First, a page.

It's almost our least favorite day of the year -- Tax Day! And with a good portion of us e-filing and some of us even expecting a refund, maybe it's a good time to review how what we do as Unix sysadmins is not all that unlike what we have to do to prepare and file our tax returns every year.
First, completing a Form 1040 has never been my favorite thing to do, but I've learned that it can be a nightmare or just another opportunity to pull numbers together from a variety of resources and expect that the end result will be manageable. In comparison, administering Unix systems can be exceedingly tedious, but I take a certain pleasure in automating as much of the process as possible so that the answers that I need come to me rather than me having to go hunting for them when I'm under a lot of stress.
The right records
One of the key issues in preparing your tax returns is whether you can locate all of the supporting documentation that you are going to need. If you've been sloppy with your paperwork during the year, that week before April 15th can be one of the most stressful you'll ever experience. In a similar manner, if you can't lay your hands on the numbers that provide a reliable picture of how well your Linux systems are performing, managing a crisis can be very difficult and time-consuming. I often tell people that if you don't know what normal performance looks like, you won't know how bad things are when performance starts to break down. And, if you wait until a system is failing in some major way to start looking at the log files and the numbers, you are going to have a hard time getting it right.
Another issue for tax season is all the terminology that you're going to have to grapple with. Terms like adjusted gross income (AGI), alternative minimum tax (AMT), capital gain, capital loss, capital expenditure and earned income credit are all going to come at you with an expectation that you know exactly what these terms mean and how they play a role into your overall financial picture. Unix terms might seem cut and dried by comparison, but understanding how swap space and virtual memory impact performance, what tools can help you diagnose application breakdowns, and how your servers are connecting and communicating within your network on a good day, you may be able to avoid asking yourself "Now how is this supposed to be working?" when you should be asking "What just changed?".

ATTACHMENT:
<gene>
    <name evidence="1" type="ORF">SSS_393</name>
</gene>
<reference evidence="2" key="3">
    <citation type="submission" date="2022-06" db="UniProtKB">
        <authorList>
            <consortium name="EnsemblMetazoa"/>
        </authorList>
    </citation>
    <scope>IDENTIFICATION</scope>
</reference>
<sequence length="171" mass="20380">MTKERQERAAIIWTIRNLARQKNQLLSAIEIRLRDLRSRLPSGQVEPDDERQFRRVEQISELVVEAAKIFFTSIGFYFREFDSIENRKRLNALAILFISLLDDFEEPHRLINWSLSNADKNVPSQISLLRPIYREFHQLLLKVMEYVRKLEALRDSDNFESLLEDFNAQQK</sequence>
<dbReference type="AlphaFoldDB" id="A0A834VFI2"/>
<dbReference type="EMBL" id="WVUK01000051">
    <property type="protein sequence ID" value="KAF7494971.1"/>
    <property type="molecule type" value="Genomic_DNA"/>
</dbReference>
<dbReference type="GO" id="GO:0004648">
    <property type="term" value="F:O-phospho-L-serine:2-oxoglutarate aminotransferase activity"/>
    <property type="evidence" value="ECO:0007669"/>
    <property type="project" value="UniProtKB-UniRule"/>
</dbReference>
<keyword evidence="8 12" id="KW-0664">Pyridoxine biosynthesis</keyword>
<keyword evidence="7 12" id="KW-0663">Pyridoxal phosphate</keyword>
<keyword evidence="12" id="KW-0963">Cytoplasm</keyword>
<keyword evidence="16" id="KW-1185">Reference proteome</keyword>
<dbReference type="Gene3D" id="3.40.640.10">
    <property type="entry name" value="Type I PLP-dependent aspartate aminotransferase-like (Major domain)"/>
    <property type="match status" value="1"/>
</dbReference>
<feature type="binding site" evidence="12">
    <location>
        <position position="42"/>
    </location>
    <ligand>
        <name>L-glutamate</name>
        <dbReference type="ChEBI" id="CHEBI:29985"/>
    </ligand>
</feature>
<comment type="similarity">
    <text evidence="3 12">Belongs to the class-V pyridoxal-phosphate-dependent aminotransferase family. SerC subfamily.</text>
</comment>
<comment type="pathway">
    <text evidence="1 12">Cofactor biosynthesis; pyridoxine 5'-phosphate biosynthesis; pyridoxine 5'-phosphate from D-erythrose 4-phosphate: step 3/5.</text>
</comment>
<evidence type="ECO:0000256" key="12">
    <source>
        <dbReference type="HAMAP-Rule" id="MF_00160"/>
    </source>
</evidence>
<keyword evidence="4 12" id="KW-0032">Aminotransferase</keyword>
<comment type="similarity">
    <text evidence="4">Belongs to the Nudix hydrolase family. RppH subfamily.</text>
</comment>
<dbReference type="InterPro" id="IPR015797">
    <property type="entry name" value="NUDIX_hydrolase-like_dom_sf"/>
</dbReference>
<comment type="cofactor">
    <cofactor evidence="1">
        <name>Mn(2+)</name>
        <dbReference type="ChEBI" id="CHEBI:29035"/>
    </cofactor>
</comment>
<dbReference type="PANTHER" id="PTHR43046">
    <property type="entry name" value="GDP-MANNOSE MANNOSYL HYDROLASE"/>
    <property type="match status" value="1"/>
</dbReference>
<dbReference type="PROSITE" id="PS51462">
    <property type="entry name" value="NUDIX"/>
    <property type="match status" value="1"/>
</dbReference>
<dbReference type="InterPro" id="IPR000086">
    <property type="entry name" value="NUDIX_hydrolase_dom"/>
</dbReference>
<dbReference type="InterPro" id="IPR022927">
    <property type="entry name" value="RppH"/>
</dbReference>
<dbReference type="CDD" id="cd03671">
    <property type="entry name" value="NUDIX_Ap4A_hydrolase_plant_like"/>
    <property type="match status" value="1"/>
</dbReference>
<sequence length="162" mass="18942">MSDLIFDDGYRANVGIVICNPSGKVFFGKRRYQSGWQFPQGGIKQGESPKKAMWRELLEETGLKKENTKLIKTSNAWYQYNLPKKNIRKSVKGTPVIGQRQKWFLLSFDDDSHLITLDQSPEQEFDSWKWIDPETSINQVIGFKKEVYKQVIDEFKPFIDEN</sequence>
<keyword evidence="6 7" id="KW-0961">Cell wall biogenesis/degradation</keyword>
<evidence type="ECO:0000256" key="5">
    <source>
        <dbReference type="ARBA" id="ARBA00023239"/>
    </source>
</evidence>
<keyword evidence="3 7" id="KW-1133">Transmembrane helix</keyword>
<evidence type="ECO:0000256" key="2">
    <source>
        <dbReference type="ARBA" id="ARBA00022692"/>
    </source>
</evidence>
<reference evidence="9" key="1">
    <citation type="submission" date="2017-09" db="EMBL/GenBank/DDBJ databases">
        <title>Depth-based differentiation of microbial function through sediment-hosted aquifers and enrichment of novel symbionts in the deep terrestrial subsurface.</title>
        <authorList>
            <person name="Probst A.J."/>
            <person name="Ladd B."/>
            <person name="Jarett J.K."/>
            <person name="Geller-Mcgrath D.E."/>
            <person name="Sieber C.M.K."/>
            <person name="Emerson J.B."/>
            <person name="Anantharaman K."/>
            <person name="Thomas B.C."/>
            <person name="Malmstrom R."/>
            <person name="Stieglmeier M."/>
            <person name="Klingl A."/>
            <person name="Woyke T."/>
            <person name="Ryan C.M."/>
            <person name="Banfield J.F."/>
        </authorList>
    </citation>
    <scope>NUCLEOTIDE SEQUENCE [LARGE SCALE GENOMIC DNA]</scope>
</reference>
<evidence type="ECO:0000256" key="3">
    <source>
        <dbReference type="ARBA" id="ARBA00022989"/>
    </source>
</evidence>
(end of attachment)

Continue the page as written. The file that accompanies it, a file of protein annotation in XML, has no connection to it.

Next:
Audits and reviews
Whether looking at your tax filings or your Unix systems' performance, you want to avoid sticking out like a sore thumb. You don't want to be the subject of an audit and you don't want your systems to be the focus of anyone's complaints or evil intents. Knowing where your systems are vulnerable -- and where your tax situation is likely to invite the most scrutiny can be invaluable.
Way ahead of tax time, you should know which of your expenses are going to be deductable. Even when it comes to charitable giving, some charities are tax deductable and others aren't. In a similar manner, it's a good idea to know which of your administrative practices measure up to best practice and which don't. This kind of insight will help you to pinpoint where you may need to focus your efforts to increase the reliability and availability of the systems you manage.
Disaster recovery planning
Whether it's tax season or time to ensure that your Unix systems will be able to withstand some variety of catastrophe, you need to prepare well in advance. If you're going to end up in the "taxes owed" or the "servers down" category, you will want to be sure that you can withstand an emergency outage -- financial or systems wise. What resources have you stockpiled and what options do you have to cover yourself in an emergency? Do you have the means to go into overdraft on your checking account, take out a quick loan, or move your Unix services to an alternate site? Can you trust your backups? Can you get to them in an emergency? Have you practiced your recovery strategy?
I have never been an IRS agent or even spoken to one, nor have I managed to do much more than get my taxes filed every year, often with the help of online tax software that determined which forms and lines to drop my answers into. But I've been preparing my taxes for more decades than I care to recall and survived several audits ... but not the IRS kind (sorry, think ISO 27001). So don't take my advice above as anything more than my take on what is required to get through tax season without giving yourself ulcers and have confidence that the systems you manage are probably in good shape.
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